Hello my friends! It has been a great first week in Tennessee out here on the road. When I wrote last week, I was on my way out to the Deep Creek area of Great Smoky Mountain National Park in far western North Carolina. Today, I'm writing from Knoxville in north eastern Tennessee. It's been an exciting week of festivals and hiking in the park, and the weather has been just beautiful. Strawberries are coming into season and I love good, local strawberries which I'm thankful I've been able to find. I've also been trying to wrap up a few things from South Carolina and begin writing my next podcast. Thankfully the days are getting long down south and it seems like long ago and a million miles away that I was sitting in sub-freezing temperatures in the dark at 4:30 p.m. in West Virginia. Daylight and sunshine really do make a difference - I hope you are all getting outside and enjoying both. Anyways, this is what I've been up to this past week. I didn't quite get it done in time for my Thursday newsletter, but it has been busy out here…
I had so much fun doing my story on the breweries in Asheville, NC (The Best Beers in Beer City - read it HERE), that I decided to follow it up with a brewery tour down the road and across the state line here in Greenville. I have taken quite a shine to this town, and have really enjoyed my stay here. It feels like such an up-and-coming kind of place, like Asheville before it was Asheville. Prices are still reasonable, and there's a lot of opportunity here. One of the businesses which has been on the rise here in Greenville is the brewery business. There are about 8 breweries in the area and more on the way. I figured I'd take a little tour around and check them out. My rule for this crawl was the same as it was in Asheville, I would ask for the bartender's favorite beer - not their best seller or newest or freshest, but the one they would drink if they could only have one. Some of the beers I had were pretty awesome...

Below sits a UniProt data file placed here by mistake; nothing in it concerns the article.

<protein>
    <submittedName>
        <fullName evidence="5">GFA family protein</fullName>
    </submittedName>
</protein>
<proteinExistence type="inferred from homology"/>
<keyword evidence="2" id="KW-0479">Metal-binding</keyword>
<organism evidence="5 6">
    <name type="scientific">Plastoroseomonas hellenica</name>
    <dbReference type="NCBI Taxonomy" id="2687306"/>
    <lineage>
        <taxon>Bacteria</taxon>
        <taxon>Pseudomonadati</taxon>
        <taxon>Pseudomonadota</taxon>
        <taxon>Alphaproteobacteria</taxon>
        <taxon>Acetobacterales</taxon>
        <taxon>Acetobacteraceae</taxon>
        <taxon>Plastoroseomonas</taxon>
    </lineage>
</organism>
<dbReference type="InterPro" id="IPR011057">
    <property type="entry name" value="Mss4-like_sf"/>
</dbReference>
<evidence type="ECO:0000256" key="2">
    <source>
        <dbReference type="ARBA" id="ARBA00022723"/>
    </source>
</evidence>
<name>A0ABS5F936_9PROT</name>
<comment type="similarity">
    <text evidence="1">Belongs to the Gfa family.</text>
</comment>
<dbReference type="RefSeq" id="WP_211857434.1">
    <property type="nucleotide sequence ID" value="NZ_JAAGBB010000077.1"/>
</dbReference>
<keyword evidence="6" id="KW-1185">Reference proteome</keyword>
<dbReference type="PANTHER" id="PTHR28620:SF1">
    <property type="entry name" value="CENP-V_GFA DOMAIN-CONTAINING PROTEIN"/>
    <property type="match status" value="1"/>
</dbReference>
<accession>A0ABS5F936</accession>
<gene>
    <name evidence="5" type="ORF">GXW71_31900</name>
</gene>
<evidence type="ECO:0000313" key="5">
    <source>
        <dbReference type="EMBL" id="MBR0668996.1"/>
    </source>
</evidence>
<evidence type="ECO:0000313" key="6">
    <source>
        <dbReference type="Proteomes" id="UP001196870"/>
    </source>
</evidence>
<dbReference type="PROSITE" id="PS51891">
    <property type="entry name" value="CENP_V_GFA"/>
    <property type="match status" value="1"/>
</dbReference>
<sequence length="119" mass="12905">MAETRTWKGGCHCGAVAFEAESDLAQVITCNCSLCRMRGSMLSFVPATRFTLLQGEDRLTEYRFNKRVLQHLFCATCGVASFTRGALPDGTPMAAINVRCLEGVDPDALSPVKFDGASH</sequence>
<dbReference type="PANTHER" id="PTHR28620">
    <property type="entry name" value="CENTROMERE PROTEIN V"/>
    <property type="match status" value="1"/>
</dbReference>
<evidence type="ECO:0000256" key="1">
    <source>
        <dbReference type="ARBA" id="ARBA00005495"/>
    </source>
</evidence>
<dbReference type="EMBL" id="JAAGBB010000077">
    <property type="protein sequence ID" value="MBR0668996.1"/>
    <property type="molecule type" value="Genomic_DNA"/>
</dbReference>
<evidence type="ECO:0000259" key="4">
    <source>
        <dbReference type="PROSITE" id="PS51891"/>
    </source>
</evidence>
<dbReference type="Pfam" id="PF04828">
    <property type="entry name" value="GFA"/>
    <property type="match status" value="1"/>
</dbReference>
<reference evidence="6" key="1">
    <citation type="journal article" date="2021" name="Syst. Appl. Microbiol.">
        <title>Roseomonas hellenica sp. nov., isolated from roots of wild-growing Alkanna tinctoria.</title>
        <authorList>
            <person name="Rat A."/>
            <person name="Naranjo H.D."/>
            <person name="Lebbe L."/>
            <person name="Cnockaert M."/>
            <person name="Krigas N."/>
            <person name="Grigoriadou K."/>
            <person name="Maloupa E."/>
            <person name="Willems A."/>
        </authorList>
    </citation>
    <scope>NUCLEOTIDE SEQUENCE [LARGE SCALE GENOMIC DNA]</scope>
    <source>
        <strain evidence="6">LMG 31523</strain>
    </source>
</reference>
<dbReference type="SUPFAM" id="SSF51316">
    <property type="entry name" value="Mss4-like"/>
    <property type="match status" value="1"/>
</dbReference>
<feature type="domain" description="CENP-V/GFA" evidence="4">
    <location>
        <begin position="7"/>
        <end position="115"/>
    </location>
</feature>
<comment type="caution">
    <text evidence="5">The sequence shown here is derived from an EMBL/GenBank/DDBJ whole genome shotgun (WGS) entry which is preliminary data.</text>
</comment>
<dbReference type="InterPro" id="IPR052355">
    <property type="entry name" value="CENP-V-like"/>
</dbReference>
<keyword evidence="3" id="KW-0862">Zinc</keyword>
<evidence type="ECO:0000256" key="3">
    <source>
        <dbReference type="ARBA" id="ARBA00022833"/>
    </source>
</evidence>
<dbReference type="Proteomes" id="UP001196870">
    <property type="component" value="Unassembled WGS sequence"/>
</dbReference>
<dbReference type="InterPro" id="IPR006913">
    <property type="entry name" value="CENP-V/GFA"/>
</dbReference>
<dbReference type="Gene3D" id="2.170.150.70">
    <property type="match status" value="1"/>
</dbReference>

I am always in awe of true craftspeople. In an era of mass production, anyone who has continued to work with their hands to create something both useful and beautiful is pretty awesome in my book. When I can visit somewhere where each piece was produced with love and attention to detail, I can get lost just looking around. And when you add in an historic angle to it, I'm sold. That's why I was so thrilled to visit Westmoore Pottery in Seagrove, North Carolina, a truly special place.
Although the North Carolina beer scene has really taken off in the last decade, Asheville has definitely risen to the top of the heap. Take one of the highest number of breweries per capita in the United States and add a craft-beer loving population and you have a recipe for some pretty amazing brews. This combination has even led to the opening of east coast operations for New Belgium and Sierra Nevada in the Asheville area in recent years. As a beer lover, I set out to find the best beers in "Beer City". I started by asking some friends for recommendations, did a little research on my own, and then set out to explore the beer scene. As I was only there for a few days, my method was to ask the bartender for their favorite beer. Not their best-seller or newest beer, but the one they themselves would drink if they could only drink one. I went to almost a dozen breweries, but have narrowed this list down to my favorite six.
Finding a true multi-generation craft shop these days is getting harder and harder. Finding one where you can actually see the products being made is even harder still. I treasure these finds because they are so rare. Having been to factories which churn out thousands of pieces an hour, all exactly the same, it is nice when you can find somewhere where things are made one at a time and each piece is unique and distinct. Wandering into Appalachian Glass in Weston, West Virginia I knew I was somewhere special. In the hour or so I was there, I saw really beautiful glass ornaments being blown by hand, learned some history about the area and the industry, had a cup of coffee and walked out with some beautiful hand-made glass pieces in my hand and a smile on my face...